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What Is a DBA, and Do I Need One?
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A DBA, or “doing business as,” allows business owners to conduct business under a name separate from their own or the formal name of their company. Sole proprietorships and partnerships would be required to register a DBA with their local or state government. A limited liability company (LLC) or corporation does not have to file for a DBA, but there are some good reasons why they might want to add one.
What is a DBA?
A DBA is also called a fictitious, assumed or trade name, and it’s something you might consider if you don’t want to do business under your own name or that of an already registered business. By default, a business is a sole proprietorship operating under the legal name of its owner. When owners opt for a different name or decide they want the protections of a legal entity, this is when they have to make a choice between a DBA or LLC or other structure.
If Sarah Smith owns a sole proprietorship, and her business name is Sarah Smith Painting, she won’t need a fictitious name. But if Sarah decides to operate her house-painting business as ABC Painters or Painting Pros, she would need to register a DBA with her state, county or city.
What it means to have a DBA
Any type of business could use a DBA name, but there are some cases when you would be required to have one.
- For sole proprietors, a DBA gives them the ability to conduct business and create a brand away from their personal identity. You would be required to file for a DBA under that new brand or name.
- A general partnership with two or more owners would be required to file a DBA to do business under a name that is different from the personal names of the owners.
- A corporation or an LLC could file a DBA to operate multiple businesses through one entity. A corporation must register a DBA for each of the businesses operating under the main title.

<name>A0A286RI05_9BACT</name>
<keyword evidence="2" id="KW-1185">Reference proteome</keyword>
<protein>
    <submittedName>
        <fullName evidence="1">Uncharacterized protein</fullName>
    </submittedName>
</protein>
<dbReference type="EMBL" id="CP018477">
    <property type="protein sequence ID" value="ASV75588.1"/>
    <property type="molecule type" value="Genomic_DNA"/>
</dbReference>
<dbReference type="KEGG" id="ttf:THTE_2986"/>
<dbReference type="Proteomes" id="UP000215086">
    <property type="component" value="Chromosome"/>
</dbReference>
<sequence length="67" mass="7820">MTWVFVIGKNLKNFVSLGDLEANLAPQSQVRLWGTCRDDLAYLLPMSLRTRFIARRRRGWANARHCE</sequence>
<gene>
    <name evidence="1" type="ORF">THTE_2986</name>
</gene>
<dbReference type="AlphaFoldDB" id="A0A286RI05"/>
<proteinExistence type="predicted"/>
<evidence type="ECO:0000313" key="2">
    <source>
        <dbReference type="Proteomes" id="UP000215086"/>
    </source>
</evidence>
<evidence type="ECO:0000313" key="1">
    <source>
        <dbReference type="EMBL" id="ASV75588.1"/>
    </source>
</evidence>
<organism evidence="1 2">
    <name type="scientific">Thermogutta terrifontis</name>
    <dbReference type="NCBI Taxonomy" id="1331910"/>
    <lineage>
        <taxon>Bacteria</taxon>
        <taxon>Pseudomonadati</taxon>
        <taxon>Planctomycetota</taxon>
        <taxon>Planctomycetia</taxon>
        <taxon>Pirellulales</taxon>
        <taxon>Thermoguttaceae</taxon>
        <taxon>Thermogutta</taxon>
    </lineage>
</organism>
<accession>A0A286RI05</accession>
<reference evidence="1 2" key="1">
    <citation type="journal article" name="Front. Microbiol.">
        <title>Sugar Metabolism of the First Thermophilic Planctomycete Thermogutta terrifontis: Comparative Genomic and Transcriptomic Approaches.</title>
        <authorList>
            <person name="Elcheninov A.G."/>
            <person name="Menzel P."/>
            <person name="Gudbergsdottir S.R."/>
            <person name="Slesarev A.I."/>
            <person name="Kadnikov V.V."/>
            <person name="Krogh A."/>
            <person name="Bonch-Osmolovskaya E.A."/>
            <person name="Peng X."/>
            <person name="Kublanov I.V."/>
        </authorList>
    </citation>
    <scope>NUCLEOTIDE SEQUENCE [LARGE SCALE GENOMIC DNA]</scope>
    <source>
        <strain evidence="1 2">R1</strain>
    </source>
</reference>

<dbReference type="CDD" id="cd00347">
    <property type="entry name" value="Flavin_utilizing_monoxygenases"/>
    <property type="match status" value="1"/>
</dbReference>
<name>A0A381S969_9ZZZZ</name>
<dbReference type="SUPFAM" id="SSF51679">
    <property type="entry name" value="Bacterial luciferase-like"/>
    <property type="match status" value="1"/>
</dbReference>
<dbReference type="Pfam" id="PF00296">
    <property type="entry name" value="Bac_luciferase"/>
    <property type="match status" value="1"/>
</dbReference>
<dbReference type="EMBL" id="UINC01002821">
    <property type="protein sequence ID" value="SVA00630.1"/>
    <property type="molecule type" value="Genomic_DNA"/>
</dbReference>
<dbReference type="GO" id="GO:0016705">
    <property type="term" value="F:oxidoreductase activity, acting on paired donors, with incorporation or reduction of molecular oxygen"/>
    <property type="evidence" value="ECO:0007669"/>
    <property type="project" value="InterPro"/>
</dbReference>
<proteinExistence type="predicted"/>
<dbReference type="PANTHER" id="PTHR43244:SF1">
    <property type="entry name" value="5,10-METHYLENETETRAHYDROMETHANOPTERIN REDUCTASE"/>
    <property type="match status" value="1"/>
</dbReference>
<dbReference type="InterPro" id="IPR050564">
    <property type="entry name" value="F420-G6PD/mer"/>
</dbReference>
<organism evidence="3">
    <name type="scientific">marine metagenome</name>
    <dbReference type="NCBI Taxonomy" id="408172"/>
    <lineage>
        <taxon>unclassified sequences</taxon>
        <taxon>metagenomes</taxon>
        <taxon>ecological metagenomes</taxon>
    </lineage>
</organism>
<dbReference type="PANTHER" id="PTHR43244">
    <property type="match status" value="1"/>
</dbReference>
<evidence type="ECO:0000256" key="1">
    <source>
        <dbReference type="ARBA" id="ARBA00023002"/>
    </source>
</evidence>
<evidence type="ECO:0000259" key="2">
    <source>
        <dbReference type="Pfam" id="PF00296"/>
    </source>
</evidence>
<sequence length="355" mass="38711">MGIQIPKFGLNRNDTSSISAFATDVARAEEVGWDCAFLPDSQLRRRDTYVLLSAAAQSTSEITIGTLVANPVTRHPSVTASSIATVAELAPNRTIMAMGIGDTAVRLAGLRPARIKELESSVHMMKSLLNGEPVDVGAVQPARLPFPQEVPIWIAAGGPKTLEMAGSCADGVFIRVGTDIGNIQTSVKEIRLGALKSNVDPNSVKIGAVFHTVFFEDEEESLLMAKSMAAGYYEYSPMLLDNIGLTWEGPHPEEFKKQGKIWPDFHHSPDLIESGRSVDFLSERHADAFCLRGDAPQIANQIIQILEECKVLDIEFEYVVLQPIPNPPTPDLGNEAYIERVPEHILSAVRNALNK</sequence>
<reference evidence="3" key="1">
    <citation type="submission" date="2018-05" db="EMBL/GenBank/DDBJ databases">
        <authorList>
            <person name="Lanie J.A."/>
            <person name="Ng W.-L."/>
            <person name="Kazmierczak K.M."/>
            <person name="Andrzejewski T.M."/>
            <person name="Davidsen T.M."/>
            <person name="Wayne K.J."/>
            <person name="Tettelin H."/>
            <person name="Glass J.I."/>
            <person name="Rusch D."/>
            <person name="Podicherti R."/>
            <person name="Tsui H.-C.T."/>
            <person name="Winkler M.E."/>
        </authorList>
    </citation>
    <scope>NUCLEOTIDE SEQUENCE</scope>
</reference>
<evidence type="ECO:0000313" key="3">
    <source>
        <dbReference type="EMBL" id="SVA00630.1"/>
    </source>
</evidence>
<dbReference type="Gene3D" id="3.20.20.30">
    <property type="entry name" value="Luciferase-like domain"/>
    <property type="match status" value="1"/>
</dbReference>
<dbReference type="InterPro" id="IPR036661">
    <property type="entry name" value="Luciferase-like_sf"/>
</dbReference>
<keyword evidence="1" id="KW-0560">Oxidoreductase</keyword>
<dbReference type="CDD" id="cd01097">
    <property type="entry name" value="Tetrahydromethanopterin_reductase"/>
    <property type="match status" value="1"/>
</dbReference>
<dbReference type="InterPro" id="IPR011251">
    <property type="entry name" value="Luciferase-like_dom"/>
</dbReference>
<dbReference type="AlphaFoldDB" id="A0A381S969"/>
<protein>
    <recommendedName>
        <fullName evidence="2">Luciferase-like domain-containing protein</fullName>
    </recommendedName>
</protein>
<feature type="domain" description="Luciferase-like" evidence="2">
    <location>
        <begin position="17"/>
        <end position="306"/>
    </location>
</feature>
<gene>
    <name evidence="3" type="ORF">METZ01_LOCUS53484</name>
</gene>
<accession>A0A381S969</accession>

In the case of LLCs and corporations, a DBA allows you to do business under a name that’s different from your official business name without creating a new corporation or LLC. Maybe you want to offer products or services not reflected in your current title. If a company is entering a different area of business, a DBA is a way to point to the new offerings.
A freelance writer could create an LLC for their main writing business, then file DBAs for each category of writing that they provide, such as finance writing or wedding-related writing.
Pros and cons of a DBA
A DBA is often used for branding purposes, said Art Steele, a Virginia-based lawyer who works with small businesses. It does not come with any legal protections and doesn’t shield your personal assets from being seized in the case of a lawsuit, she said. A corporation, on the other hand, is its own legal entity, protecting owners or shareholders from being personally responsible for the company’s expenses and debts. Here’s a closer look at the benefits of a DBA compared with an LLC or other business structure.
Pros of a DBA
Relatively inexpensive and simple to set up.
Keeps your business compliant with state or local laws.
Cons of a DBA
Fewer liability protections when compared with an LLC or corporation.
May not fully protect your brand or business name.
Renewals are typically required.
How to get a DBA
You may file a DBA as soon as you start selling a product or offering a service, according to the guidelines in the city, county or state in which you’re conducting business. Here are the steps to setting up a DBA:
Step 1: Choose a name
Multiple businesses may be allowed to use the same DBA in one state, unless it has been federally trademarked. Before choosing a DBA, search the trademark database of the U.S. Patent and Trademark Office.
County or city offices do not typically check for trademark protections when processing DBA applications, so it’s the business owner’s responsibility to make sure they’ve chosen an original name, Steele said. Unlike a trademark, DBA names have no federal protection from being copied. Business owners could choose to trademark their DBA if they want to prevent anyone else from using it.